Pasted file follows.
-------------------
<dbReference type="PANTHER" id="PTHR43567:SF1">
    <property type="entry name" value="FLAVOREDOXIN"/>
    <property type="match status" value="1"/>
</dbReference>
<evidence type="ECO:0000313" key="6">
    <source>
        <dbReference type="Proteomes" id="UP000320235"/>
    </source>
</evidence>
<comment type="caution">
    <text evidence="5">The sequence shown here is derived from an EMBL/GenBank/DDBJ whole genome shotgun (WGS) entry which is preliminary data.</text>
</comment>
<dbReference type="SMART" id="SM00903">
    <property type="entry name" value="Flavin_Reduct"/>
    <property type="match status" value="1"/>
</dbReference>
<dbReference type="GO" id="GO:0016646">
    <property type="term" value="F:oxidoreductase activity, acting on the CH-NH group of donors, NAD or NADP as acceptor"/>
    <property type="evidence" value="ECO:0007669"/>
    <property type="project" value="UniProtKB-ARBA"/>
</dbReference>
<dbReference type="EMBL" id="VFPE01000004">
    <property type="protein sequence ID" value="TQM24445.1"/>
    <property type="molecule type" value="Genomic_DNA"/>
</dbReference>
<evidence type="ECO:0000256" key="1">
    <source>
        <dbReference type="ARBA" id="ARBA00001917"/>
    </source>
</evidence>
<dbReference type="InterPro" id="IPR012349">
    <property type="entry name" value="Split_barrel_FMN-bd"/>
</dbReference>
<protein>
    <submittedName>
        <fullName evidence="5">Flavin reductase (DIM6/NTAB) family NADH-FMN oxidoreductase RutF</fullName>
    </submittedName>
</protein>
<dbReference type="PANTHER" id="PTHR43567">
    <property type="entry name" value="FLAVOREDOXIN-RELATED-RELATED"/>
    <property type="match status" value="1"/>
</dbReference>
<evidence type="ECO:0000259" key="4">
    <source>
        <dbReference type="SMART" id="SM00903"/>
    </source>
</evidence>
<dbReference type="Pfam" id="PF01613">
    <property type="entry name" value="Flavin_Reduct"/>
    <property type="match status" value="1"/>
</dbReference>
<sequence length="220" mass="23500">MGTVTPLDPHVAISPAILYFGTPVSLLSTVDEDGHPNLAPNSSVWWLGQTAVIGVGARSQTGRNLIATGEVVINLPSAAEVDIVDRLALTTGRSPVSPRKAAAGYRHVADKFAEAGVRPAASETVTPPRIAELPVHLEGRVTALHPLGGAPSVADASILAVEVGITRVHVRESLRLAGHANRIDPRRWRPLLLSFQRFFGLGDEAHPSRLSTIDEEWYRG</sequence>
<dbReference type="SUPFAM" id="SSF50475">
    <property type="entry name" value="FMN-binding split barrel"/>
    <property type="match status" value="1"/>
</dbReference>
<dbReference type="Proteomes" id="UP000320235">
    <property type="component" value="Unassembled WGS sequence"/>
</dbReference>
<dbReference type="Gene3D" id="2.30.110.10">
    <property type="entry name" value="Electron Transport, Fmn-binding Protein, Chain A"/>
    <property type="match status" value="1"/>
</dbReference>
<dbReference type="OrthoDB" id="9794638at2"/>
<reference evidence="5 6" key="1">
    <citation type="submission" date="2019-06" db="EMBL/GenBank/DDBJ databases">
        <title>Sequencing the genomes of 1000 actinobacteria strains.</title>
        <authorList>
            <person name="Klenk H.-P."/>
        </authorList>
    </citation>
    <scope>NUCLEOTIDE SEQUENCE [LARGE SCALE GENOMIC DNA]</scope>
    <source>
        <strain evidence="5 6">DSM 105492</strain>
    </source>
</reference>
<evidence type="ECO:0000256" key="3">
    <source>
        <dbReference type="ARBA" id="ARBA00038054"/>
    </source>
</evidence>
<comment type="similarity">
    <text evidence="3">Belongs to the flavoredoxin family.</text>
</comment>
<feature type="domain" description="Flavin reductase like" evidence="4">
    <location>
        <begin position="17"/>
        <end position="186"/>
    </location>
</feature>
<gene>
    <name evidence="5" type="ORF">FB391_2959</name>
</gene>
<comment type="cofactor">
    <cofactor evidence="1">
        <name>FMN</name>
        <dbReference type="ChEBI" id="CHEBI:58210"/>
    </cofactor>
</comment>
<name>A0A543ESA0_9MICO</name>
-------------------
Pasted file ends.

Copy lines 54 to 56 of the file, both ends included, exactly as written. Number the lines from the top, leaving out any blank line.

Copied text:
    <property type="entry name" value="FMN-binding split barrel"/>
    <property type="match status" value="1"/>
</dbReference>